Local Politics

Don Beason Closes Door on Lobbying Career

Posted August 15, 2007
Updated August 16, 2007

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— Don Beason, the lobbyist who loaned $500,000 to then-House Speaker Jim Black in 2000, plans to end his career as a registered lobbyist at the General Assembly.

In an statement , Beason wrote, "late yesterday, I contacted the Secretary of State informing her that I wish to resign as a registered lobbyist effective immediately. I want to provide my clients with the opportunity to make other arrangements for representation before the North Carolina General Assembly. I enjoyed my work and appreciate the opportunity I had to serve my clients. However, I feel this is the right thing for me to do."

Black testified at his state sentencing hearing on corruption charges that Beason loaned him the money in June 2000 to upgrade a building Black owned. Black wanted to lease to a nonprofit booster group for downtown Charlotte.

The money briefly showed up in Black's campaign account, but eventually was returned to Beason. Beason apologized soon after the hearing, calling the transaction "a serious error in judgment."

Beason, who has already written a letter of intent to resign from the North Carolina Professional Lobbyist Association, must submit his resignation forms to the North Carolina's Secretary of State's office.

Beason was named the No. 1 lobbyist at the General Assembly during the 2005-06 session in a survey of legislators, lobbyists and reporters by the nonpartisan North Carolina Center for Public Policy Research.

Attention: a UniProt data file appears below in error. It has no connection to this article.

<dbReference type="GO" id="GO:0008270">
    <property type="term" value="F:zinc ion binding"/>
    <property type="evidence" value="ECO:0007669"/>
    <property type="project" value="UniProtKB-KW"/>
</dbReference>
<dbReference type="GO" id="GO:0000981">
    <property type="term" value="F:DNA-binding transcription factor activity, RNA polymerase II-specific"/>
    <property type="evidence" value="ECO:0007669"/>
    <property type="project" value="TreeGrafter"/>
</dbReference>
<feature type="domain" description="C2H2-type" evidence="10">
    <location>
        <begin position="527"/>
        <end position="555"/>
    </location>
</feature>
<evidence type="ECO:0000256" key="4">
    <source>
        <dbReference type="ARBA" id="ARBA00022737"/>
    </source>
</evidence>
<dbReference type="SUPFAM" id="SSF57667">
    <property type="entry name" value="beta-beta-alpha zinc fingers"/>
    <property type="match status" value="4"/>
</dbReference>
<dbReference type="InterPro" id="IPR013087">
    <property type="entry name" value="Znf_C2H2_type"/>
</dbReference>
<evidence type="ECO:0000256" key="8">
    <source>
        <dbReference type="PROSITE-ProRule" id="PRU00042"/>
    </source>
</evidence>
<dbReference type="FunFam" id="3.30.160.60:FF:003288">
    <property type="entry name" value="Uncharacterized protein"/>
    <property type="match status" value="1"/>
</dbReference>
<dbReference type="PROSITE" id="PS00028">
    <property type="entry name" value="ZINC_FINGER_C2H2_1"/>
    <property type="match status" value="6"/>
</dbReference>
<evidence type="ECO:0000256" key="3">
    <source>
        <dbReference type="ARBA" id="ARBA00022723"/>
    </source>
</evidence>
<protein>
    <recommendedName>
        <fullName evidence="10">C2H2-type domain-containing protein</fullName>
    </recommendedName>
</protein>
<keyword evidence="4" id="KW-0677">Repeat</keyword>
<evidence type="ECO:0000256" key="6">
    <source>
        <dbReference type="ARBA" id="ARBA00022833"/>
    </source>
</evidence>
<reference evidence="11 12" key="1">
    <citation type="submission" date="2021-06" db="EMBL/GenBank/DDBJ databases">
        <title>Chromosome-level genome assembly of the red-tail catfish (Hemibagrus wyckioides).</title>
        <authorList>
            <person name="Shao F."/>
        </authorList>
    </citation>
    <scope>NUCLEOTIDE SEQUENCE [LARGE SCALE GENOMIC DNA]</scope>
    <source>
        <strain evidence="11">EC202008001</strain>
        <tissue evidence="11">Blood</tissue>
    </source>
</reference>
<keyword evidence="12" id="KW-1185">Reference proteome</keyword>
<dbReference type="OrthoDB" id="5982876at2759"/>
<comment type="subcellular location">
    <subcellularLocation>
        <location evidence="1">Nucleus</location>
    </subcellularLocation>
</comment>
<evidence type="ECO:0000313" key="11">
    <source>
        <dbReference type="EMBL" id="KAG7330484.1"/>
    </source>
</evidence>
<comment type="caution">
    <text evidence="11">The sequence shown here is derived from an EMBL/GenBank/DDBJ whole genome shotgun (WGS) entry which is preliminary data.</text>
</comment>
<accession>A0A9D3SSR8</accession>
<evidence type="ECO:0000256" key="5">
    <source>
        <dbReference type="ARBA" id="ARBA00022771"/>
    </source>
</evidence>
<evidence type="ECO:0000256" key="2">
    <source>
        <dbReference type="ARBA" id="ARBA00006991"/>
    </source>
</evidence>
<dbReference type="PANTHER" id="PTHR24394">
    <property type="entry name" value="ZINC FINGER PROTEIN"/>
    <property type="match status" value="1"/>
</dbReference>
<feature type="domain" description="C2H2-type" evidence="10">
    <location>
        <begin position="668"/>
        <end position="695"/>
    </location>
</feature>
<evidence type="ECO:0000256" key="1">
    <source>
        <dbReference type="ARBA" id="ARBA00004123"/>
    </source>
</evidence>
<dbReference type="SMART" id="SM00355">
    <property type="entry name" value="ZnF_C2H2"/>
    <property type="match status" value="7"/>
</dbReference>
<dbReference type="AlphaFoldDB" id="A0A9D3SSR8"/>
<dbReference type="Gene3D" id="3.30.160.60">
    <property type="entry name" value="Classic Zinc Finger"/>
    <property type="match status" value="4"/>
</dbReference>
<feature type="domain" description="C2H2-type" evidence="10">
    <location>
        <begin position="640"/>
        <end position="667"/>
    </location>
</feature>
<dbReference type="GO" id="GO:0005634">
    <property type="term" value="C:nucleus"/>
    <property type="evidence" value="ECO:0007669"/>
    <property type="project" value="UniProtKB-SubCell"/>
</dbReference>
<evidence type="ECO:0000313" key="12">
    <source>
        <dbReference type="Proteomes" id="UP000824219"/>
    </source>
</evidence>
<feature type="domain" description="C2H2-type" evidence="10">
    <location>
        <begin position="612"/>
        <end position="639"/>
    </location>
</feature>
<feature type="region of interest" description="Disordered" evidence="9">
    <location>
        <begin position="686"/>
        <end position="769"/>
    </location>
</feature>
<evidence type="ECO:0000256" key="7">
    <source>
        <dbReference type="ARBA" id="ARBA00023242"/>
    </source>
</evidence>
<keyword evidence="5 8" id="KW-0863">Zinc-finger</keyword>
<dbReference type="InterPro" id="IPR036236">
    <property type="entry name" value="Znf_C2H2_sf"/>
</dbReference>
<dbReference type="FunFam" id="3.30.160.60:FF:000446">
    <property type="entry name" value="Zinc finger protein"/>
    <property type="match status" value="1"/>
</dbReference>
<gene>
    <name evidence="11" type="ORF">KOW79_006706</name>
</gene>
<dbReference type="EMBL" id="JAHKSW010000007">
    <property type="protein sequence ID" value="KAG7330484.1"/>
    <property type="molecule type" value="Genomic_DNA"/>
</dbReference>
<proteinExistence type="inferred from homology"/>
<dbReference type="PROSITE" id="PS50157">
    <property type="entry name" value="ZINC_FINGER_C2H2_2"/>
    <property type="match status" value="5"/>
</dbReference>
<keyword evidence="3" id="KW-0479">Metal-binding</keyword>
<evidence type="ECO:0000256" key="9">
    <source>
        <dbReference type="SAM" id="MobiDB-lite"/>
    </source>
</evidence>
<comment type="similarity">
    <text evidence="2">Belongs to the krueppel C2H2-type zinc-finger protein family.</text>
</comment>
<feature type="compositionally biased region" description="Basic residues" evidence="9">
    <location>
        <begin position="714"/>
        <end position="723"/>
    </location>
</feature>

Beason has worked in the past with high-profile companies such as Progress Energy and AT&T, according to state filings. Now, many of those same clients like BB&T and Albemarle Mental Health are dropping the lobbyist. In addition, Catawba County suspended Beason's contract.

"They don't want to be associated in any way with a scandal they don't have anything to do with. So, it damages the relationship whether it's reputation or whatever between client and lobbyist," said Ran Coble, of the N.C. Center for Public Policy Research.

Last year, Beason spoke out about dangerous lobbying reforms at a North Carolina State Bar Association conference.

"Tough ethics laws do not provide strong ethical behavior," he said.

Beason has not been charged with any wrongdoing.

31 Comments

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  • whatusay Aug 16, 2007

    Lobbyists should not be allowed to approach an elected official in private...If they want to persuade their views it should be done in a public forum. Maybe their should be monthly public forums set up for question/answer session between lobbyists and elected officials.

  • Squirreling Dervish Aug 16, 2007

    Saying ALL lobbyists are money grubbing vampires is the same as saying all Yankees are carpetbaggers and all Southerners are rednecks. As with every profession, there are good and bad in the lot. To call them all bad is to diminish the good of some lobbyists working hard to bring the needs of their group to the attention of the legislators. Money doesn't drop into the hands of the Autism Society, or the Multiple Sclerosis Society (amongst many)--someone needs to ASK for it and that person is usually a lobbyist.